‘Mistakes were made’: Army assures improvements after Molotov cocktail incident

‘mistakes-were-made’:-army-assures-improvements-after-molotov-cocktail-incident

The Defence Force says it must learn from mistakes that saw three soldiers burned in a training exercise gone wrong.

NZDF was ordered by the court to pay $450,000 in fines and reparation.

A mock riot staged at Linton Military Camp in 2020 was to prepare soldiers for peace-keeping duties. But two of them were doused in petrol and then caught fire when a Molotov cocktail was thrown.

The third suffered less severe burns when one of the panicked soldiers ran into him.

Chief of Army Major General John Boswell told Checkpoint it should not have happened.

“Regrettably, decisions were made are actions were taken that night that shouldn’t have been. Three soldiers were injured as a result.

“And it’s right that the army was held accountable for that yesterday.”

The court found there was no fire retardant gear, no training in throwing those Molotov cocktails and less structure to the exercise.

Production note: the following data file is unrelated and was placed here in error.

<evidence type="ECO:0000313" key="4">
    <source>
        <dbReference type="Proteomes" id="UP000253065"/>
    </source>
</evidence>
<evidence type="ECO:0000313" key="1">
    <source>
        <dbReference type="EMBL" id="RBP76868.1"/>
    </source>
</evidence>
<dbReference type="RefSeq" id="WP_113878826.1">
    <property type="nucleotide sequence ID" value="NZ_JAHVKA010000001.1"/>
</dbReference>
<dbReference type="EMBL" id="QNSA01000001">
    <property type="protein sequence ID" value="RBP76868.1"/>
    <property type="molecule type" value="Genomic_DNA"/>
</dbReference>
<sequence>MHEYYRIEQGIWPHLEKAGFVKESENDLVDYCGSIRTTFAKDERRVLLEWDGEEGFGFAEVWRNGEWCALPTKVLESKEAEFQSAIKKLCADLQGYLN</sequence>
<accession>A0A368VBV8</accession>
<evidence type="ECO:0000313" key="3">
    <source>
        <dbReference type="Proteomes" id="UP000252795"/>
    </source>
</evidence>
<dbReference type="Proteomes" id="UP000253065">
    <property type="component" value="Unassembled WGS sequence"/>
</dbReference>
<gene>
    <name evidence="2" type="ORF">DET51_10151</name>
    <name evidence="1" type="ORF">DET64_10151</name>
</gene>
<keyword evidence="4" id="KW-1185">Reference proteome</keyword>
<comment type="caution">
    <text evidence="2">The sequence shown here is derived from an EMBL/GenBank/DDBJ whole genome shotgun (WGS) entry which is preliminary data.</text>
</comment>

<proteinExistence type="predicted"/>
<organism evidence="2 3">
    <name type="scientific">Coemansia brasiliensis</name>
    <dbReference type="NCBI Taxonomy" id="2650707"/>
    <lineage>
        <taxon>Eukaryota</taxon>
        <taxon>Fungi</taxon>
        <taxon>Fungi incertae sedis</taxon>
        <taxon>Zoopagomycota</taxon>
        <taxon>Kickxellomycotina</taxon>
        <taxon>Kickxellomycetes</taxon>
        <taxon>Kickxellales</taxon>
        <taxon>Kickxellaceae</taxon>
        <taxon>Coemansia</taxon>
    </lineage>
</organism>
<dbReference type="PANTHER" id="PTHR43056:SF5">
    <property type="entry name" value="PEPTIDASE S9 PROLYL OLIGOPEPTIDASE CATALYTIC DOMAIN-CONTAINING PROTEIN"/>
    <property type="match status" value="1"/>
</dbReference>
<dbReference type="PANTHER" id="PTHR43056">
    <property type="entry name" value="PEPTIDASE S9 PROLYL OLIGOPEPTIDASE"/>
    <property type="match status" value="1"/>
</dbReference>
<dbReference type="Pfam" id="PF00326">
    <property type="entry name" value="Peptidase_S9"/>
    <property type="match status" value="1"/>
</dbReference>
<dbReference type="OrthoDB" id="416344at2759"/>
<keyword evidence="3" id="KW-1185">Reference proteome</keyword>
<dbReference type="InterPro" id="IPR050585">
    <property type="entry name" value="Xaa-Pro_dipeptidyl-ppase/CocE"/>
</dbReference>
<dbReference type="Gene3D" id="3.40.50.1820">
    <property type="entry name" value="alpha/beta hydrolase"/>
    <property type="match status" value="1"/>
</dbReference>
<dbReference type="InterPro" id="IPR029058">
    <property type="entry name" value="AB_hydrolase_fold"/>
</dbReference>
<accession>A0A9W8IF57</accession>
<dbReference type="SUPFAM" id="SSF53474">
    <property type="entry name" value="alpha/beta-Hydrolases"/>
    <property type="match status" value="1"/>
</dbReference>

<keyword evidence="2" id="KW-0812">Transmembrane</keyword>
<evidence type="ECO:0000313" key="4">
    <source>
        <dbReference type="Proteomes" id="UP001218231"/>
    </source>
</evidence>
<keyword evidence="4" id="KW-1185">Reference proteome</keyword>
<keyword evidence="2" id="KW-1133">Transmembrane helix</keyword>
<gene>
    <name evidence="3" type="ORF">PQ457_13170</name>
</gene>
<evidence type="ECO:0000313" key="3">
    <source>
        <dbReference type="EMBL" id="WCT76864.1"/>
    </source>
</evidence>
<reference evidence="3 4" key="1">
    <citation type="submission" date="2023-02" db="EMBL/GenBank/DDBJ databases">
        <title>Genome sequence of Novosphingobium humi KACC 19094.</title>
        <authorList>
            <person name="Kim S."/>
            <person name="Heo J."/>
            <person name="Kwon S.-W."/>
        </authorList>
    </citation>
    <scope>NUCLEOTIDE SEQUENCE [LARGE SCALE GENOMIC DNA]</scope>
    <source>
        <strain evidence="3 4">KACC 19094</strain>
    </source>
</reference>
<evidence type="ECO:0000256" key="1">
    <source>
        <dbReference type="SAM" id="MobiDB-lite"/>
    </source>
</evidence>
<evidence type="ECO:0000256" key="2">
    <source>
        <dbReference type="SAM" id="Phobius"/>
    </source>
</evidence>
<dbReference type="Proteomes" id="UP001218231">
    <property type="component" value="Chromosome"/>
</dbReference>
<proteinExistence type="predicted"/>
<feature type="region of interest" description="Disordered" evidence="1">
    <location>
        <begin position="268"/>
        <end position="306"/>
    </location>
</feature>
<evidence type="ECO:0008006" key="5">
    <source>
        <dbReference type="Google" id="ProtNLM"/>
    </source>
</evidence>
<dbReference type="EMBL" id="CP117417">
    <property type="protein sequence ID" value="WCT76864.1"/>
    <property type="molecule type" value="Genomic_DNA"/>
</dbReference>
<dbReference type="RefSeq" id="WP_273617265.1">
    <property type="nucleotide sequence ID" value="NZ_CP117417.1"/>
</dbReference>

“From those occasions where we fail, and we clearly did on this occasion, and mistakes were made … we’ll admit it, we’ll learn from it and we’ll do everything we can to ensure that it doesn’t happen again.”

In the Palmerston North District Court on Tuesday, the New Zealand Defence Force was fined $354,750 and ordered to pay $100,000 reparation to the three injured soldiers.

“We have fully supported those soldiers through the issues that they’ve faced since the incident with both medical and psychological care, and we will continue to do so.

“They continue to remain employed within the New Zealand Army and will continue serving as soldiers in our organisation for as long as they wish to.”

He said an investigation was conducted immediately after the incident.

“And we placed a moratorium on public order management training at that time.

“We then convened a Court of Inquiry to examine the incident in detail which has resulted in 12 recommendations, 11 of those instantly accepted, the twelfth has been incorporated into a wider review.

“The key areas identified by the Court of Inquiry included the use of flame retardant clothing, the employment of incendiary devices, where there are gaps in our doctrine, the need to adhere to risk management plans and other safety practices related to this type of trend.

“We undertook a full military police investigation and I’ve instigated an army-wide training and safety review to review the wider army training system as a result.”

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